Our tax system was built in the 1950s and it is time that we have a discussion as a nation about what changes should be introduced to make sure that we can keep up with the times.
Globalisation and the digital economy have transformed the way that we do business. Our reliance on income tax may be unsustainable and it is important that we have this conversation to ensure that our tax system is as simple and fair as possible.
Treasurer Joe Hockey has released a discussion paper on tax reform as a part of the longer process of developing a Tax White Paper. The Government wants a better system that delivers taxes that are lower, simpler and fairer. Consultation with the community will play a key part with several opportunities to submit feedback and ideas throughout the process.
It is important to look at tax reform as an opportunity to increase our economic potential. Reform is necessary to maintain and increase our standard of living.
The majority of taxes raised in Australia come from personal income tax and corporate taxes. This has been the case since the 1950s despite significant changes to our economy. We need to work at making our tax system simpler. Currently the costs are too high with compliance costs currently sitting around $40 billion every year.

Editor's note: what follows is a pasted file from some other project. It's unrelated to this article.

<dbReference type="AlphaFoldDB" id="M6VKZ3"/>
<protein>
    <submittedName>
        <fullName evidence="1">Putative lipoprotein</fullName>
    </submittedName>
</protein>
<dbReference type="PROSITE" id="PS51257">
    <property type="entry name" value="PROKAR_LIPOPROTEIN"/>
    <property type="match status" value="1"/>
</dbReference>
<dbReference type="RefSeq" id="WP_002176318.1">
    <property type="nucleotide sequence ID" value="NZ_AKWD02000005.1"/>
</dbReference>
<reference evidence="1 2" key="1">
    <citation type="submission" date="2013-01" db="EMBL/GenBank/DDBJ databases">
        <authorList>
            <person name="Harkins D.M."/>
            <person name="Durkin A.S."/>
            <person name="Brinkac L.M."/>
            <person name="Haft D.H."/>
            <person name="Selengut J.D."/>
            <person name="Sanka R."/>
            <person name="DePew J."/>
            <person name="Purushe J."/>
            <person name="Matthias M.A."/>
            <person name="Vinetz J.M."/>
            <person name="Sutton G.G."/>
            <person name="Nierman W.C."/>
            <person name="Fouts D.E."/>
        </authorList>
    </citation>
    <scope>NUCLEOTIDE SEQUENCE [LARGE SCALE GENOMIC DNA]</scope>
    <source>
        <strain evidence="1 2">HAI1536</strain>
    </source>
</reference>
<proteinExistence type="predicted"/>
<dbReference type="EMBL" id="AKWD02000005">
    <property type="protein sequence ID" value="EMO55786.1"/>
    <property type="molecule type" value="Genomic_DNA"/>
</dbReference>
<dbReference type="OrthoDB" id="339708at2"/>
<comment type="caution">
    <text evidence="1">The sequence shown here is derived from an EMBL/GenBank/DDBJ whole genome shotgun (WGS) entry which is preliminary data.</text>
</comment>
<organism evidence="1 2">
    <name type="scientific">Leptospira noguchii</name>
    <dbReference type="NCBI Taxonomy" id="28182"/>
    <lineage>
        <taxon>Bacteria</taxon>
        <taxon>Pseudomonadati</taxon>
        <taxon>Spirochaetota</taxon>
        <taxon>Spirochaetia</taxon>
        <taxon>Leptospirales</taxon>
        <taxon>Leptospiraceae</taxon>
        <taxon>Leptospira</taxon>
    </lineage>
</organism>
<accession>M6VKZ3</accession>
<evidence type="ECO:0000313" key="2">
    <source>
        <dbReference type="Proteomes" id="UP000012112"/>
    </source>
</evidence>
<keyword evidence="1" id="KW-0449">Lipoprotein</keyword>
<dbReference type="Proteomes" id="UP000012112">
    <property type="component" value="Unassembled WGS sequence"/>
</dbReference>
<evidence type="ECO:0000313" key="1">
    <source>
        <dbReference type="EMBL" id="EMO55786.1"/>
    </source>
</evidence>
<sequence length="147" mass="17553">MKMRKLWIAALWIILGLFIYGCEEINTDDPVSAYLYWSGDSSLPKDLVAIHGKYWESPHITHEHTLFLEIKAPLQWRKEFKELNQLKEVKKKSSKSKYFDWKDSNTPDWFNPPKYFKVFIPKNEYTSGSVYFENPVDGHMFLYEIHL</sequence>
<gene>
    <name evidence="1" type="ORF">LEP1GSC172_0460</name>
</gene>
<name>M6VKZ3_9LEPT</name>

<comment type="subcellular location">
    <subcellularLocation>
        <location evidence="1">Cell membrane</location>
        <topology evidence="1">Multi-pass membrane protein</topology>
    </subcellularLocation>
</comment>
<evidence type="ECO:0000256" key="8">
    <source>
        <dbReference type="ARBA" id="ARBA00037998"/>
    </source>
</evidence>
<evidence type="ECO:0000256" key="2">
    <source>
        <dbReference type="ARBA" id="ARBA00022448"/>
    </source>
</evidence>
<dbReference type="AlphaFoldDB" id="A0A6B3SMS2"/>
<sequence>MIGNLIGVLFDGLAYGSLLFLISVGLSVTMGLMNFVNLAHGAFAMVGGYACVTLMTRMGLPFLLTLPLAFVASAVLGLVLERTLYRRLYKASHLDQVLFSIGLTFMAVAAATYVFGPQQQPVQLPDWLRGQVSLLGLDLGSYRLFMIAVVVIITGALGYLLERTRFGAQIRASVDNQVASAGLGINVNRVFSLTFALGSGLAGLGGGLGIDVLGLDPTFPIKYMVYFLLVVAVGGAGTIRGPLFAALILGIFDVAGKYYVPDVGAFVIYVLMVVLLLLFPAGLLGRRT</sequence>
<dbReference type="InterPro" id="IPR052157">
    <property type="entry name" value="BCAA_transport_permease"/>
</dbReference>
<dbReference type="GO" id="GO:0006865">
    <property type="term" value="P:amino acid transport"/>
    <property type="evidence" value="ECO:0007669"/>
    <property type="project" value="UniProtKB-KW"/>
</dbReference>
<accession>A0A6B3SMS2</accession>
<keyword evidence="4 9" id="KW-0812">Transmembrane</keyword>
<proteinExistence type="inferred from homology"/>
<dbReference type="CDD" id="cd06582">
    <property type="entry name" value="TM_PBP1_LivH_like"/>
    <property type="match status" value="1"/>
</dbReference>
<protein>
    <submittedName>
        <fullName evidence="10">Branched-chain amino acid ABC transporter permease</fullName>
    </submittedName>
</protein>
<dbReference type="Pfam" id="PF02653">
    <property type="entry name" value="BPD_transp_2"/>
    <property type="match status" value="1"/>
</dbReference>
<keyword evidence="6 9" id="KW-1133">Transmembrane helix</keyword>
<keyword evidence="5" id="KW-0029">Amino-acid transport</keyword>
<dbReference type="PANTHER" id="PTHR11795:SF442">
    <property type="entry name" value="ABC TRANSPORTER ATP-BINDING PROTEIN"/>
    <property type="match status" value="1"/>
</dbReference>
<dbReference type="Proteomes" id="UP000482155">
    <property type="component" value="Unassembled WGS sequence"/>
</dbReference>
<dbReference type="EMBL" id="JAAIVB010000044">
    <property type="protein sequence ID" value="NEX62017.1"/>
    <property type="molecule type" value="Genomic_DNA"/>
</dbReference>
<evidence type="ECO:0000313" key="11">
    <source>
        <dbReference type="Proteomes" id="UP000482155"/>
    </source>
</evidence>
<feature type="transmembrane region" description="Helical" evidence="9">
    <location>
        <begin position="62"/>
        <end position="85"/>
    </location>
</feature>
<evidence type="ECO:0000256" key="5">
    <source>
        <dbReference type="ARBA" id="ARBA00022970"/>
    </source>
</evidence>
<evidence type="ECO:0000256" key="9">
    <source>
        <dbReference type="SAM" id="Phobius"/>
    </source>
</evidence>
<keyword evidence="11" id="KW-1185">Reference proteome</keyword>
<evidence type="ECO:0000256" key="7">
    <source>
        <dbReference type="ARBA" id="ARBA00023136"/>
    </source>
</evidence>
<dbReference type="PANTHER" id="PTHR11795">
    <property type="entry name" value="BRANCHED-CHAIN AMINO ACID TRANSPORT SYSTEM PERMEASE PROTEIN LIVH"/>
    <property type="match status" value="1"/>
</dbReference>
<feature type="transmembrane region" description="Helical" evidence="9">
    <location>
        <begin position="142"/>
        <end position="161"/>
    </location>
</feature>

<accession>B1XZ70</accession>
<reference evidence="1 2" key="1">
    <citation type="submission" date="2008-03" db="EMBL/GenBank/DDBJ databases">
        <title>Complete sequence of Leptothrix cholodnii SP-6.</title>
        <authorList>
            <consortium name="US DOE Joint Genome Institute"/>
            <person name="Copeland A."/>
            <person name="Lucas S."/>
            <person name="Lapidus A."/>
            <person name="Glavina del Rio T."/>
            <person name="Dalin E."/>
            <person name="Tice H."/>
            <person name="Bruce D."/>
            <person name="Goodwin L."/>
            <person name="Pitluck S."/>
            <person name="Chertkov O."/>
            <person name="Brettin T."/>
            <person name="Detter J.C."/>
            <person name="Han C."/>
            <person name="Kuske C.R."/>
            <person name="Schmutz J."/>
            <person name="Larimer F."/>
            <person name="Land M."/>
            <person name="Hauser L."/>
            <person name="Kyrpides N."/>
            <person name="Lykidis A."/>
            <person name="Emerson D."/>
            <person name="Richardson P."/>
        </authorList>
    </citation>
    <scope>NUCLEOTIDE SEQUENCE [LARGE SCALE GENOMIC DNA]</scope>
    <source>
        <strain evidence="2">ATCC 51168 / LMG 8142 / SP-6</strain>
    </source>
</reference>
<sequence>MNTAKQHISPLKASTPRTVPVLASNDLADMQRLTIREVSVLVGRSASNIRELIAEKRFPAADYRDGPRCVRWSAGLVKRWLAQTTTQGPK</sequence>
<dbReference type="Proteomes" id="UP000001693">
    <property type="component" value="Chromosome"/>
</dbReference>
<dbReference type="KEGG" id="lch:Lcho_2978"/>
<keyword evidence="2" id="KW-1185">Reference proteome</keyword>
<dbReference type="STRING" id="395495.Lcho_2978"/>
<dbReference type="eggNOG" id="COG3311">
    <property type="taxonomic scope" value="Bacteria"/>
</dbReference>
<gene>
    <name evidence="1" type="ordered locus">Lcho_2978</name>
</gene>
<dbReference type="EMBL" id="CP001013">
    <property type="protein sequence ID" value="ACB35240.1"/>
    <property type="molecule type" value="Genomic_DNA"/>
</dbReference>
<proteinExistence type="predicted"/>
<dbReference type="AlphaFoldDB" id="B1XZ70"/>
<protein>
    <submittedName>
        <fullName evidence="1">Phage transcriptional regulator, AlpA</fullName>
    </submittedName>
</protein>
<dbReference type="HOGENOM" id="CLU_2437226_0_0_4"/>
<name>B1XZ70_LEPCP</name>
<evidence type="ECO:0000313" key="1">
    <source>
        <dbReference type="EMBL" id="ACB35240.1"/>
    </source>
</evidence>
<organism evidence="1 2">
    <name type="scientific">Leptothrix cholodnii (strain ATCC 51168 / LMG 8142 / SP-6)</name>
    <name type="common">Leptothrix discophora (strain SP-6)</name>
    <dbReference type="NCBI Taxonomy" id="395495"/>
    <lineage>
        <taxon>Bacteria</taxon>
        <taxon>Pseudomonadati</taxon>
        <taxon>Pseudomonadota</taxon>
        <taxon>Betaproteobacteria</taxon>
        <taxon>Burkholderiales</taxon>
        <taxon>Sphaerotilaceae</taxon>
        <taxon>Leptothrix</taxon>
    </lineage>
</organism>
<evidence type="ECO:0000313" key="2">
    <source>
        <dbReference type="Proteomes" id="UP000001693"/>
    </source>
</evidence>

At this stage the Government is committed to looking at ideas and to considering the challenges and opportunities which our tax system currently faces.
The tax conversation is one that we need to have and input is needed from tax practitioners, industry groups, think tanks, members of the public and the media. It is only with this open discussion that significant progress can be made.
We also need to address tax reform in a bipartisan way. For example, any change to the rate or base of the GST would require the unanimous support of the state and territory governments, the support of the Federal Government and legislation through both Houses of the Australian Parliament. It is essential for our nation that the Opposition carefully consider the issues and opportunities that our tax system faces and that they work with the Government to deliver sound policy and a better future for all Australians.
We have experienced nearly a quarter of a century of uninterrupted economic growth- but we need to work to ensure that we continue to modernise and change with the times.
For more information about the tax discussion paper Re: think Better tax, better Australia please visit www.bettertax.gov.au. Submissions close 1 June 2015.